Homeownership often embodies the largest investment most people will ever make. When the time comes to sell your big asset, how are you going to go about it? For many people, the 6% of the sale that is shared by the seller’s and buyer’s agents represents a substantial slice of equity gone.
The big question is can a property owner, willing to put in the work, do what an agent does? Out of all the services agents offer – finding a real-estate attorney, managing home viewings, etc. – their main service is convenience. Appraisers, not agents, are necessary for an accurate home valuation. Real-estate lawyers, not agents, are responsible for documents and legalities relating to the sale.
Some people realize, after buying and selling several properties that they have been paying real estate agents a lot of money for something they could potentially do themselves. But how do you sell a property while keeping more of the proceeds yourself?
These are the functions an estate agent performs on your behalf to earn their commission. If you are planning on removing the middleman and doing the job yourself, you’ll have to take these steps.
1. The number one service a real estate agent offers is convenience, not just doing all of the preparation but giving you the benefit of their knowledge. Without this you will need to do the research as well as the legwork. With online property tools, agents are no longer the only source property owners have when selling. The Internet has basically levelled the playing field across the real-estate market.
2. Agents list your property with the Multiple Listing Service (MLS). Agents leverage the Multiple Listing Service as their exclusive marketing tool, but anybody can access the MLS if they are willing to pay for it.
3. The agent will market your home using fliers, advertisements, and their web site. They promote the property by planting “for sale” signs, making flyers, placing Craigslist adverts, and even setting up a web site to market the property. One resource a savvy seller can use is FSBO.com. There you’ll find affordably priced home-selling packages to help property owners do marketing and promotion themselves, including items like brochures and yard signs. Although there will be some costs in advertising your sale, they will be a fraction of an agent’s commission. Where the real cost comes in is, in the amount of time and energy you will need to put into selling your home.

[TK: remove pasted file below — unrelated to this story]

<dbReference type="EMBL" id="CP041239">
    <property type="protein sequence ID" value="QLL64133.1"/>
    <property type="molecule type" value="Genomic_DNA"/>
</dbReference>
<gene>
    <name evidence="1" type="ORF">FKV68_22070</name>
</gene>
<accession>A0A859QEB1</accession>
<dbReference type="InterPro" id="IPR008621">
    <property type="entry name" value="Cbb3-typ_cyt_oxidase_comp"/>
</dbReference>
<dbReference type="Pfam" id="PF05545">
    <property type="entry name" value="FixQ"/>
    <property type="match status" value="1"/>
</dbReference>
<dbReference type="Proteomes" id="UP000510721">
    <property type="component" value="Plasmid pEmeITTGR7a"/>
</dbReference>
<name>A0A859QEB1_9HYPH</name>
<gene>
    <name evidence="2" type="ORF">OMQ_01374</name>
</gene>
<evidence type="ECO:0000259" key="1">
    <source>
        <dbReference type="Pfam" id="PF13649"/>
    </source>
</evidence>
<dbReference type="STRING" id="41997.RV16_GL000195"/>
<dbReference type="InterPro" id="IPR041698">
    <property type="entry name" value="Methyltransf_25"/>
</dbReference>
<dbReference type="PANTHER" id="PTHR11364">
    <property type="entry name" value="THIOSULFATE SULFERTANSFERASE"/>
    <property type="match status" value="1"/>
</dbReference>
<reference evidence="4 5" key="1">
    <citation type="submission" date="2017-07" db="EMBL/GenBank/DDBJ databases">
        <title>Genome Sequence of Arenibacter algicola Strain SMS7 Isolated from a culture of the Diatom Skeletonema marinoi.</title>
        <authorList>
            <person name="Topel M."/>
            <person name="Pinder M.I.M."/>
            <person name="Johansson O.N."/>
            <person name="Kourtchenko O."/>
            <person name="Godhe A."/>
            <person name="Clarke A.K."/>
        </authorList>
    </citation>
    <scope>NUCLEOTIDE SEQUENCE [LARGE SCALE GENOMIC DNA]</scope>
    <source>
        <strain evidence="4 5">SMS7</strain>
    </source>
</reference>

4. Here’s the convenience factor again; an agent simplifies house showings and hosts open house events. You’ll still have to prepare your house for showings and open house days. Deep-clean, shampoo the carpets, clean other flooring, and declutter. The final result should be a home that’s sparkling clean and stripped of personal items.
5. An agent acts as go-between in negotiations and accompanies you to the closing. Possible downsides are that agents like to close deals fast to get their commission, even if you don’t receive your price. They could also mistakenly reveal your negotiating position, something a distressed seller would never want enthusiastic buyers learning. By doing your own negotiating, your financial position is never revealed to the buyer. When it comes to paperwork, there are standard contracts for real estate sales. At the end of the day, it’s best to have all documents and contracts related to the sale of your home reviewed by a real estate attorney.